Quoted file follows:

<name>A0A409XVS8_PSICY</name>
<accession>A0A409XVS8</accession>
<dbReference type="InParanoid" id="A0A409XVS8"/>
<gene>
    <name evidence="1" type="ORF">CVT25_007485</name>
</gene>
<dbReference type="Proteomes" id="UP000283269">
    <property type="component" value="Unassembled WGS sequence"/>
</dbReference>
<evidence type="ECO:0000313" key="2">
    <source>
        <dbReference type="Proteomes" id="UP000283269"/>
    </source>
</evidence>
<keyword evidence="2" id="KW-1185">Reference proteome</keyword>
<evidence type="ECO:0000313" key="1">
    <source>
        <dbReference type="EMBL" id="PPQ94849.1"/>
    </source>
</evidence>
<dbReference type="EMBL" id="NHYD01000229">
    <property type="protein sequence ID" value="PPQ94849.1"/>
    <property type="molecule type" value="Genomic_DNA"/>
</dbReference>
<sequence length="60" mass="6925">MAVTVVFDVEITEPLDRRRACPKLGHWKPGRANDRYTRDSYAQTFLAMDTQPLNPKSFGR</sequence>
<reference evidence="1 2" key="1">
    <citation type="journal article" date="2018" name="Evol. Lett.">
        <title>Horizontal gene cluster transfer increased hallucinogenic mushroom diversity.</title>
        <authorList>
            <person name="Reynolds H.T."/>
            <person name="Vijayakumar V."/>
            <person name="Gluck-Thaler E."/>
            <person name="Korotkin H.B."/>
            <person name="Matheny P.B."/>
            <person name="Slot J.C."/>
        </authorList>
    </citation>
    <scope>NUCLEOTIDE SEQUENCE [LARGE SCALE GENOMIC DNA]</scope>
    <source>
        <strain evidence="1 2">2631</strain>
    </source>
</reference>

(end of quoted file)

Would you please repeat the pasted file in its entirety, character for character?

<name>A0A409XVS8_PSICY</name>
<accession>A0A409XVS8</accession>
<dbReference type="InParanoid" id="A0A409XVS8"/>
<gene>
    <name evidence="1" type="ORF">CVT25_007485</name>
</gene>
<dbReference type="Proteomes" id="UP000283269">
    <property type="component" value="Unassembled WGS sequence"/>
</dbReference>
<evidence type="ECO:0000313" key="2">
    <source>
        <dbReference type="Proteomes" id="UP000283269"/>
    </source>
</evidence>
<keyword evidence="2" id="KW-1185">Reference proteome</keyword>
<evidence type="ECO:0000313" key="1">
    <source>
        <dbReference type="EMBL" id="PPQ94849.1"/>
    </source>
</evidence>
<dbReference type="EMBL" id="NHYD01000229">
    <property type="protein sequence ID" value="PPQ94849.1"/>
    <property type="molecule type" value="Genomic_DNA"/>
</dbReference>
<sequence length="60" mass="6925">MAVTVVFDVEITEPLDRRRACPKLGHWKPGRANDRYTRDSYAQTFLAMDTQPLNPKSFGR</sequence>
<reference evidence="1 2" key="1">
    <citation type="journal article" date="2018" name="Evol. Lett.">
        <title>Horizontal gene cluster transfer increased hallucinogenic mushroom diversity.</title>
        <authorList>
            <person name="Reynolds H.T."/>
            <person name="Vijayakumar V."/>
            <person name="Gluck-Thaler E."/>
            <person name="Korotkin H.B."/>
            <person name="Matheny P.B."/>
            <person name="Slot J.C."/>
        </authorList>
    </citation>
    <scope>NUCLEOTIDE SEQUENCE [LARGE SCALE GENOMIC DNA]</scope>
    <source>
        <strain evidence="1 2">2631</strain>
    </source>
</reference>